An Old Dog, Uncle Jesse’s Papouli, and Cremation: Ruining a Child’s Life In One Brief Conversation

tear, crying
photo credit: Emily’s mind via photopin cc

Have I ever told you that I cried when I first watched the graduation episode of Saved By the Bell? I think I may have. But did you know I also cried when Uncle Jesse’s Papouli died on Full House? And when Atticus Finch is leaving the courthouse after losing Tom Robinson’s case, and Reverend Sykes says to Scout, “Miss Jean Louise, stand up. Your father’s passin’.” And anytime anyone gets a standing ovation at a live performance, even “Seussical.” And when kids sing. Or if I just think about kids singing. Oh, great. I just thought about it. Excuse me for a second…

I am sensitive. Always have been. I don’t particularly like it all that much. I mean, it is kind of embarrassing when you want to appear as if you can handle things, yet you have this glaringly obvious wetness seeping from your eyes. Let’s just say I had no delusions that the coach who cut me from the high school basketball team didn’t totally know that the reason my face looked like a turtle was because I was going to weep as soon as I left his office…or before I left his office. Probably before.

Which is why I should have been so much more intuitive about a situation that happened recently with my daughter. Surprise! She is also sensitive. When my husband blames her emotional behavior on emerging hormones, I usually commiserate and am all like, “Holy crap, here come the teenage years!” and “Hormones hate us!” and “At least we have one girl and will only to go through this once, amiright?” and “Did someone forget to tell us about P²MS (PRE-premenstrual syndrome)?” But really I am just trying to deflect from the real cause: me. Me and my crybaby DNA.

It is sometimes easy to forget how closely our children are cut from our own cloth. Or perhaps we want to desperately deny those unsavory traits when we see them in our offspring. But in doing either, we set a trap for ourselves. I will go on record as saying I AM COMPLETELY RESPONSIBLE FOR THE FOLLOWING SITUATION AND DESERVED EVERY EXASPERATING MOMENT IT CREATED.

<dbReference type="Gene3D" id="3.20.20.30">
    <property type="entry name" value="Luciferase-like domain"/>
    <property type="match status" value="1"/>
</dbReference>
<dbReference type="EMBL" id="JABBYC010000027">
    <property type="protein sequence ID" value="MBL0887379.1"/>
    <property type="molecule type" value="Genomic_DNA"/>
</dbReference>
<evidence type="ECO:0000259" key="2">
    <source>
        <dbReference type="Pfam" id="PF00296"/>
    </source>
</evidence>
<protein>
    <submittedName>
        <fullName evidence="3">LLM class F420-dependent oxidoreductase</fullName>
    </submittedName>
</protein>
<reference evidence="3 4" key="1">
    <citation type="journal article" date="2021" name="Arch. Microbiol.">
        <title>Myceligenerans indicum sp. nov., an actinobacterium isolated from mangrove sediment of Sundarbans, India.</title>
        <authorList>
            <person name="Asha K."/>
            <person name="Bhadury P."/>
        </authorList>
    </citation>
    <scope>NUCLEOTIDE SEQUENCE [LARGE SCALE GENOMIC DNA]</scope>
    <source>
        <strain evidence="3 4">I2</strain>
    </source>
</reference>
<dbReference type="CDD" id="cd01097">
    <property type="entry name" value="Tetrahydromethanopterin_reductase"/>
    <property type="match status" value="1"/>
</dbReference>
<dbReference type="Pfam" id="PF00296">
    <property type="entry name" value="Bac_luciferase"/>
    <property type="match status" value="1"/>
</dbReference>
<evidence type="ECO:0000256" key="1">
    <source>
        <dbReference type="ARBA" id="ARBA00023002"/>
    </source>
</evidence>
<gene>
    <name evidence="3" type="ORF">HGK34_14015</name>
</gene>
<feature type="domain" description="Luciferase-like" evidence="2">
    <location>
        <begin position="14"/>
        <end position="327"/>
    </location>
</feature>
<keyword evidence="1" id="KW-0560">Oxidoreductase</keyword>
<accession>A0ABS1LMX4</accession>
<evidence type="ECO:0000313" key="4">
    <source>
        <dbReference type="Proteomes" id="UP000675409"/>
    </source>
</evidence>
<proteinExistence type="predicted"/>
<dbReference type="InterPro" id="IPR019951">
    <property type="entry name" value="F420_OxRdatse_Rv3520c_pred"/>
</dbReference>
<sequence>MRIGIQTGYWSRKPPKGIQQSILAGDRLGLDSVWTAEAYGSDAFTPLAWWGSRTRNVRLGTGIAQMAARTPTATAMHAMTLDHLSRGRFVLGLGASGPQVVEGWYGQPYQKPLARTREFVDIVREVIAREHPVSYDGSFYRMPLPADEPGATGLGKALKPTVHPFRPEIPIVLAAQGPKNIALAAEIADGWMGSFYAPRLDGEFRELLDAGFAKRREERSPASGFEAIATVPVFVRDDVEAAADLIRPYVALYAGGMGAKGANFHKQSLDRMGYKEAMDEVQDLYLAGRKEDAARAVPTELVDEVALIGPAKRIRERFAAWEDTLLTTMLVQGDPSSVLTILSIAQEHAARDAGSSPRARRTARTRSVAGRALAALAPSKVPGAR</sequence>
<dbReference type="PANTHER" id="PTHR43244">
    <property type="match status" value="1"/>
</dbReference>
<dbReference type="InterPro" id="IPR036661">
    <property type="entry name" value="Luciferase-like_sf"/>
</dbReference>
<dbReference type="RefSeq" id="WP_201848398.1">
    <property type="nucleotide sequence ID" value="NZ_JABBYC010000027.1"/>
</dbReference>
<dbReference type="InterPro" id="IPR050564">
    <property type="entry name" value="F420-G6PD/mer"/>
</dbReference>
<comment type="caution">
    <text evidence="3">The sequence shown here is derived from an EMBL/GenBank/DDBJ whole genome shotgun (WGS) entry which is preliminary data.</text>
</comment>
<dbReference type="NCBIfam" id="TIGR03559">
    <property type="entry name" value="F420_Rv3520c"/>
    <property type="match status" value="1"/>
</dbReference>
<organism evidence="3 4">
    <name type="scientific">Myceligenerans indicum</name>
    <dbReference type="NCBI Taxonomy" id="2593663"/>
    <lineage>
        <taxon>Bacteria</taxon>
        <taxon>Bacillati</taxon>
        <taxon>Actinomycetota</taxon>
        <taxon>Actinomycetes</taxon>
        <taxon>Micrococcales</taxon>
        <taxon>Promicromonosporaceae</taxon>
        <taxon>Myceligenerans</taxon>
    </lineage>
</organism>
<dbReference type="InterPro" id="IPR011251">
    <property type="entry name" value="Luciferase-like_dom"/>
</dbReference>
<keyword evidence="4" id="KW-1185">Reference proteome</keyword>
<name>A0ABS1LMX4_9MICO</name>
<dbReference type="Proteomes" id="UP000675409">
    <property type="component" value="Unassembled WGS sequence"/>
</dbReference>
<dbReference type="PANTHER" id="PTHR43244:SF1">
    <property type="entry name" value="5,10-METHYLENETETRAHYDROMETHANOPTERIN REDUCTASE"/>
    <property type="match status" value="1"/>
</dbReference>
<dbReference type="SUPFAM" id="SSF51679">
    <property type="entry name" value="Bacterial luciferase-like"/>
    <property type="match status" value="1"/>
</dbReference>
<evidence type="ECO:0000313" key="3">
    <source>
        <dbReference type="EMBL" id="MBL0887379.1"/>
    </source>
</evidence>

Set the scene: Grace was trying to coax our dog, Scout, from under her bed. Scout, who is getting up there in doggy years and has less enthusiasm for the badgering from my children, was perfectly content where she was. Grace kept at her, and must have poked her. Scout made her continued refusal known by gently nipping at Grace’s hand. Grace interpreted that as the equivalent of an alligator swallowing her hand whole.

Grace: Mom! Scout bit me!

Me: She didn’t bite you. There is barely even a scratch there.

Grace: But she never does that. She actually bit me!

Me: Well, honey, in her defense, you were bugging the crap out of her. She wants to rest under your bed right now. She doesn’t want to play. You can’t make her do something she doesn’t want to. I have told you and Michael over and over that you need to respect her space a little more now that she is getting older.

Grace: But I want her to come out.

Me: Grace, leave her alone. I’m serious. One of these days you guys are going to make her mad and she is REALLY going to bite you and…

(Defcon 1! Defcon 1! General Right Hemisphere, immediately deploy soldiers to annihilate those combative words marching out of my lips! General Right Hemisphere? Do you copy? Crap. Apparently General Right Hemisphere is Canadian, and not super interested in getting involved in a tussle.)

Me: …then we will have no choice but to put Scout to sleep.

(Oh sh*t.)

Grace: What do you mean…put her her to sleep? KILL HER?

(Oh sh*t Oh sh*t Oh sh*t Oh sh*t Oh sh*t Oh sh*t Oh sh*t. Thanks a lot, Canada.)

Me: Um. Er. No. I mean, I’m sorry. I shouldn’t have said that. Of course we won’t put her to sleep. Can you just stop messing with her? Please don’t cry. I said we won’t put her to sleep.

Grace: But now I am just thinking about the fact that she IS going to die one day. I don’t want her to die!